ISU Study: Properly Fitted Helmets for Concussion Prevention
Coaches should inspect football helmet bladders.
USA Soccer Bans Urges Kids Not to Head Ball
U.S. Soccer urges programs to prohibit heading for youth players age 10 and under.
An Educator’s Guide to Concussions in the Classroom
I am an educator. Why should concussions matter to me?
Understanding Concussion Testing
Do You Think You Have Sustained a Concussion?
Boise State’s Kaiserman Ready to Face Life Without Football
Concussions sidelined running back Matt Kaiserman, but his future is still bright academically.
A Catastrophic Consequence of Concussion
The Kort Breckenridge Story
Finding the right medical care is essential. Use this link to find a medical provider in your area who is current on concussion management practices.
In 2016, the Idaho Legislature updated Section 33-1625, the Youth Sports
Concussion Statute. The intent of the law is to help protect
young athletes with concussion and also to help schools and sport
programs limit liability on the basis of negligence should a significant
concussive injury occur. While youth sport programs outside of
public middle, junior and high schools are not required to comply with
this law, liability protections afforded by the law will be extended to
those who comply.
According to Section 33-1625 of Idaho Code, the Idaho State Board of
Education and the Idaho High School Activities Association are required
to provide access to appropriate concussion identification and
management guidelines to all member schools that administer or
promote organized athletic leagues (which includes club sport programs
and intramural programs) and sport programs. Those guidelines must
be consistent with the current standards of the U.S. Centers for Disease
Control and Prevention. Further, each school that sponsors
such athletic and/or sport activities must provide athletes and their
parents with a copy of those guidelines prior to any athlete being
allowed to participate in any organized practice or game. Idaho’s law
states that schools must obtain written consent from the youth
athlete’s parent or guardian on an annual basis attesting to the fact that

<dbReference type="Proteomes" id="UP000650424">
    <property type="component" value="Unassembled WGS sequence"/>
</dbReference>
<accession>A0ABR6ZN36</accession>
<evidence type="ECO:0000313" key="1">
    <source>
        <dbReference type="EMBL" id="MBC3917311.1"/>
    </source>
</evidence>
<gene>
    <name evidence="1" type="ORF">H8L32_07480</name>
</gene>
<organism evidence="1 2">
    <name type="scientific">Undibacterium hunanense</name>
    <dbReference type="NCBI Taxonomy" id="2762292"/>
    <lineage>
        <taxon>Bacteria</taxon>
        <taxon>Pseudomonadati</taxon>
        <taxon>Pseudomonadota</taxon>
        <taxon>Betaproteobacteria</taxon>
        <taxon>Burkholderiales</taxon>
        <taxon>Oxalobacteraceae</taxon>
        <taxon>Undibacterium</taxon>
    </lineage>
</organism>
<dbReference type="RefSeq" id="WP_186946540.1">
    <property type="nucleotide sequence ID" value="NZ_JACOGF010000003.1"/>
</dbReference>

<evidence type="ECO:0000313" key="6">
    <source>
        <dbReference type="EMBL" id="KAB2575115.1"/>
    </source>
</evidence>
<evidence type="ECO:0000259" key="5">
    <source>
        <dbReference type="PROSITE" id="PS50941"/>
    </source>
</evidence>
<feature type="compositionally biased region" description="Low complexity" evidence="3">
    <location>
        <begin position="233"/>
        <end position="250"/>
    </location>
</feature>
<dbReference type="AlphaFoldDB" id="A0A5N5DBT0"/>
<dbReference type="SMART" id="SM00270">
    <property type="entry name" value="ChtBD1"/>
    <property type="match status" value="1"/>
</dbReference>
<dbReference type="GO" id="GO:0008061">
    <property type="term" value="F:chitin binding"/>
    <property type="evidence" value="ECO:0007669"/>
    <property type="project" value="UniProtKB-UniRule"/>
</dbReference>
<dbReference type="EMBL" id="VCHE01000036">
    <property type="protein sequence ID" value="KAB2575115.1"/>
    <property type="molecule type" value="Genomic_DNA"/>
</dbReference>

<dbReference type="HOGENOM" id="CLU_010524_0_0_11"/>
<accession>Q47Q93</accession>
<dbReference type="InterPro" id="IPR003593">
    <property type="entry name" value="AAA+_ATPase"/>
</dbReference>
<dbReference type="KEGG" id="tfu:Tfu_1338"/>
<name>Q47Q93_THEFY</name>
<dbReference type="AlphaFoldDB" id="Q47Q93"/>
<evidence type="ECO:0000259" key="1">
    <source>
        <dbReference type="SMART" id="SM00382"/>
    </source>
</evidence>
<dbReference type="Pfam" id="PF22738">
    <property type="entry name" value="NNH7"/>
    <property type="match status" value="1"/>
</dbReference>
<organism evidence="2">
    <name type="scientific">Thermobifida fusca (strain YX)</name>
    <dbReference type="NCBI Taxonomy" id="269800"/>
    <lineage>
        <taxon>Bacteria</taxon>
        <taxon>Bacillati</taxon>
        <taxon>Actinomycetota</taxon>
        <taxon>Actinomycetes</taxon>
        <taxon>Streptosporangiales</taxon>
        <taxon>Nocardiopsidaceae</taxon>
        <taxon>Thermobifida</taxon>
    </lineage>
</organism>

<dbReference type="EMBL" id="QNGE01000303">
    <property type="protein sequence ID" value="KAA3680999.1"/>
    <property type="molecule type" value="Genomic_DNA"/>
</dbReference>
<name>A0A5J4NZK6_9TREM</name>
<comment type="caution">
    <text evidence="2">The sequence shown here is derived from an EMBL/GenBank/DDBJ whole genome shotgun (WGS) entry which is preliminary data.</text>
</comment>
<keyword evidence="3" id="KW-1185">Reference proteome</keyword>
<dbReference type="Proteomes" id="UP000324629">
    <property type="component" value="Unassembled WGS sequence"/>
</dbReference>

the youth athlete’s parent or guardian has received a copy of the
guidelines, acknowledge the inherent risk, and authorizes the youth
athlete to participate in the athletic activity. An example of such
an acknowledgment form is included in this guidebook. Coaches,
officials and athletic trainers are also required to review such
guidelines upon employment and every two years thereafter.
If during any practice or game situation, an athlete sustains
a concussion or exhibits the signs, symptoms or behaviors consistent
with the injury, he/she must be immediately removed from all
athletic participation. That athlete may only return to physical activity
if/when he/she receives a written clearance from an appropriate
health care provider who is specially trained in the evaluation and
management of sports related concussion. This can include a
physician, a physician assistant, an advanced practice nurse, or a
licensed health care professional trained in the evaluation and
management of concussions who is supervised by a directing
Students who have sustained a concussion and return
to school may need informal or formal accommodations,
modifications of curriculum, and monitoring by a medical or academic
staff until the student is fully recovered. A student athlete should be able
to resume all normally scheduled academic activities without restrictions
or the need for accommodation prior to receiving authorization to return
to play by a qualified health care professional.
Centers for Disease Control and Prevention
Resources for Coaches, Athletes & Parents. Legislation passed in 2012 in Idaho requires all public middle and high schools that sponsor sports programs to adhere to current CDC concussion management guidelines. The CDC’s Heads Up: Concussion in Youth Sports website offers free information. Schools and sports programs can also order materials from the CDC at no charge.
Coaches’ Education Program
Sports-related concussion in youth and high school sports can be serious or even life threatening situations if not managed correctly. In this course you will understand the impact sports-related concussion can have on your players, how to recognize a suspected concussion, the proper protocols to manage a suspected concussion, and steps to help your player return to play safely after experiencing a concussion.